Overall trial management will be from HRP/RHR in Geneva. There will be eight centres located in Argentina, Egypt, India, Kenya, Philippines, South Africa, Thailand and Uganda. There will be an online data entry system managed from HRP/RHR. The trial protocol was developed following a technical consultation with international organizations and leading researchers in the field. EXPECTED OUTCOMES: The main objective of this trial is to investigate whether a simplified package of third stage management can be recommended without increasing the risk of PPH. By avoiding the need for a manual procedure that requires training, the third stage management can be implemented in a more widespread and cost-effective way around the world even at the most peripheral levels of the health care system. This trial forms part of the programme of work to reduce maternal deaths due to postpartum haemorrhage within the RHR department in collaboration with other research groups and organizations active in the field.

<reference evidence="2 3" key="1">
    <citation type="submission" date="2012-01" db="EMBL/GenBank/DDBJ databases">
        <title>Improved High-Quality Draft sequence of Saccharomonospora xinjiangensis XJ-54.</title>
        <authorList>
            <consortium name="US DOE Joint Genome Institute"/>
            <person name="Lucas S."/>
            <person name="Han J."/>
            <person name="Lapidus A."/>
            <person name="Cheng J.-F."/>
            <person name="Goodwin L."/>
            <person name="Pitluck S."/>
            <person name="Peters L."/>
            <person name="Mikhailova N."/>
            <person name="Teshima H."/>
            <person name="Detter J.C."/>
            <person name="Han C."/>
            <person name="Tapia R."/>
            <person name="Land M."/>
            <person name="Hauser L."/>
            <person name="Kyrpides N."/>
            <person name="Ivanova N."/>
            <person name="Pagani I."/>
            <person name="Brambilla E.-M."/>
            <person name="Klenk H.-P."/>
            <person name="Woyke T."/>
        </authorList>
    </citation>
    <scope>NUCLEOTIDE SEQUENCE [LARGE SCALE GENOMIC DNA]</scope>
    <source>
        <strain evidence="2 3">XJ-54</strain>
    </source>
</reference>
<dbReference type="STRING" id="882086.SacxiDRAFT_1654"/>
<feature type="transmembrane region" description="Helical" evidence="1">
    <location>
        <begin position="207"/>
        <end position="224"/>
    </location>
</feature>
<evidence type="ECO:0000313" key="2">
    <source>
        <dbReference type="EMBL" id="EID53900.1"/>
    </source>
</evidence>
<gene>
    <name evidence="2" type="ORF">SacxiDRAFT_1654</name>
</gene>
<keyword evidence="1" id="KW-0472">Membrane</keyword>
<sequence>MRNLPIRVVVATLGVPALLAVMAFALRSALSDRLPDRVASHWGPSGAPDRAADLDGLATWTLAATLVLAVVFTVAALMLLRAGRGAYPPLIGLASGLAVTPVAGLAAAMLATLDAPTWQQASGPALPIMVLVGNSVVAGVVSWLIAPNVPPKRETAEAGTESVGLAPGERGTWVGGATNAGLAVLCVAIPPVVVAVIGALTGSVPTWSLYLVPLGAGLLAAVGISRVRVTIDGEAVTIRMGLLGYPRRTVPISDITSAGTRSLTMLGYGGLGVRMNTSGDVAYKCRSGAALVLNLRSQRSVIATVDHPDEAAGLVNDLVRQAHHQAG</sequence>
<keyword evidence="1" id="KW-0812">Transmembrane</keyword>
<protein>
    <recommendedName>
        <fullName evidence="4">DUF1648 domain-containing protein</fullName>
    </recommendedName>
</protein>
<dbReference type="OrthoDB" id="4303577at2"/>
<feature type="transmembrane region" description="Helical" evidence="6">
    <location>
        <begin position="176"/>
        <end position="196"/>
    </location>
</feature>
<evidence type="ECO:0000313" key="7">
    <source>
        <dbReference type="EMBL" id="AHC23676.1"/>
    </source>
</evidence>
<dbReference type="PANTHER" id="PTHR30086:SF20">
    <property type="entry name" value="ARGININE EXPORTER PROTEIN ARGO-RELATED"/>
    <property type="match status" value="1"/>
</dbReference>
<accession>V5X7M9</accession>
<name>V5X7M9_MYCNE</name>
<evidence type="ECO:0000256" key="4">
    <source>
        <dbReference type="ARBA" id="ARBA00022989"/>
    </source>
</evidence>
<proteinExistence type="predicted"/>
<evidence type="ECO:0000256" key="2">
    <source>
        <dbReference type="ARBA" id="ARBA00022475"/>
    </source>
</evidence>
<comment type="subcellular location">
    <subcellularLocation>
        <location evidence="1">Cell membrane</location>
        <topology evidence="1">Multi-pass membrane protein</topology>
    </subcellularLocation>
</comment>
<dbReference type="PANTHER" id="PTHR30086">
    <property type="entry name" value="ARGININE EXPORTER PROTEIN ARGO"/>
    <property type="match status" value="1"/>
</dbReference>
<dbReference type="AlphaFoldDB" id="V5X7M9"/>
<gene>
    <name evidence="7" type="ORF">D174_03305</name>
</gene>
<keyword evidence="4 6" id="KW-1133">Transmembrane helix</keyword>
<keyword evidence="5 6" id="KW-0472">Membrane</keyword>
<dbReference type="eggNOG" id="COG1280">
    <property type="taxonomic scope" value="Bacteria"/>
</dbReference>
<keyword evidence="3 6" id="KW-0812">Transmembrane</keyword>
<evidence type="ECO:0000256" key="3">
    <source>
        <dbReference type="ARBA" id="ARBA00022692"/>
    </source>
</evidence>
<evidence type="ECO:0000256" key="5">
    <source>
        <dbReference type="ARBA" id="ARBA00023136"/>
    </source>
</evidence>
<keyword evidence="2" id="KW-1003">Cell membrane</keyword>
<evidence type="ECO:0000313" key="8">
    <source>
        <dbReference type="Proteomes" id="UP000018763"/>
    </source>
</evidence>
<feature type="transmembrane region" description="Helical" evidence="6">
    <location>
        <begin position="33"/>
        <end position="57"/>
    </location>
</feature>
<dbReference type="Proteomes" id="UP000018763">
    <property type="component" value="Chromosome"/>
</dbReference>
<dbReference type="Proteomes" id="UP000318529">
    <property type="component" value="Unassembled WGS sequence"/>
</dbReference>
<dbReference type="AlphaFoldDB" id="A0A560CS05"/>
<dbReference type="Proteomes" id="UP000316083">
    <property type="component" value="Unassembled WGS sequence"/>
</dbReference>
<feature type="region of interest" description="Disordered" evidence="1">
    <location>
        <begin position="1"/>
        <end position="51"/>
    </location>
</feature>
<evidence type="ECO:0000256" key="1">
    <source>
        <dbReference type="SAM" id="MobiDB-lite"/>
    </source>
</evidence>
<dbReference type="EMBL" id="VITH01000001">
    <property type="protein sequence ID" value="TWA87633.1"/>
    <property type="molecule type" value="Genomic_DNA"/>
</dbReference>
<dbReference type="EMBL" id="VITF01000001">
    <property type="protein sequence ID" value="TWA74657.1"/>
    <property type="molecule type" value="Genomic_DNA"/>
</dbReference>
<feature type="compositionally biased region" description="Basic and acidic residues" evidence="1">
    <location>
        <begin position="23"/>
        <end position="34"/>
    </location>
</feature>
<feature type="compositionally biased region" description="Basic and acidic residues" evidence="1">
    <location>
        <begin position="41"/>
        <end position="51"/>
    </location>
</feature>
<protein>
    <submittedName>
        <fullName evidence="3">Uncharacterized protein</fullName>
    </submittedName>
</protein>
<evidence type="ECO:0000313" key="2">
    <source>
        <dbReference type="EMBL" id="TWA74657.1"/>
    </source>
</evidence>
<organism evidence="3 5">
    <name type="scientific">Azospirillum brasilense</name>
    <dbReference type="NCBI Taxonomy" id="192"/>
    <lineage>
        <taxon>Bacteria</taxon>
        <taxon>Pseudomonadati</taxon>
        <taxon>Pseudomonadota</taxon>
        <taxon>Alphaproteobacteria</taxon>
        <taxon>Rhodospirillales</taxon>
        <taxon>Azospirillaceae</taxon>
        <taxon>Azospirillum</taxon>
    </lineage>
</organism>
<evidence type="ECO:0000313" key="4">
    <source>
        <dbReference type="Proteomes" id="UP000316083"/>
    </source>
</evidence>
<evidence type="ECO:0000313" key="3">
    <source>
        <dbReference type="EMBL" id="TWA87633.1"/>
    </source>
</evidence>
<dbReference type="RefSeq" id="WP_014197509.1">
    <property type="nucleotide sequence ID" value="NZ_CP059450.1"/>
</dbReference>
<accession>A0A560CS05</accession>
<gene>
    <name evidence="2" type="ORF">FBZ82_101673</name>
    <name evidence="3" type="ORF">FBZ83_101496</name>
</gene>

TRIAL REGISTRATION:
ACTRN12608000434392

J.R. N, A. A, Z.P. Q, C.S. K. "Gestational thyrotoxicosis associated with emesis in early pregnancy." East Afr Med J. 2009;86(2):55-8. Abstract

OBJECTIVES:
To determine the thyroid profile and the prevalence of gestational thyrotoxicosis among women with emesis during early pregnancy.

DESIGN:
A descriptive cross-sectional study.

SETTING:
Kenyatta National Hospital acute gynaecology ward and the ante-natal clinic.

SUBJECTS:
Seventy two women presenting with emesis up to 16 weeks gestation.

MAIN OUTCOME MEASURES: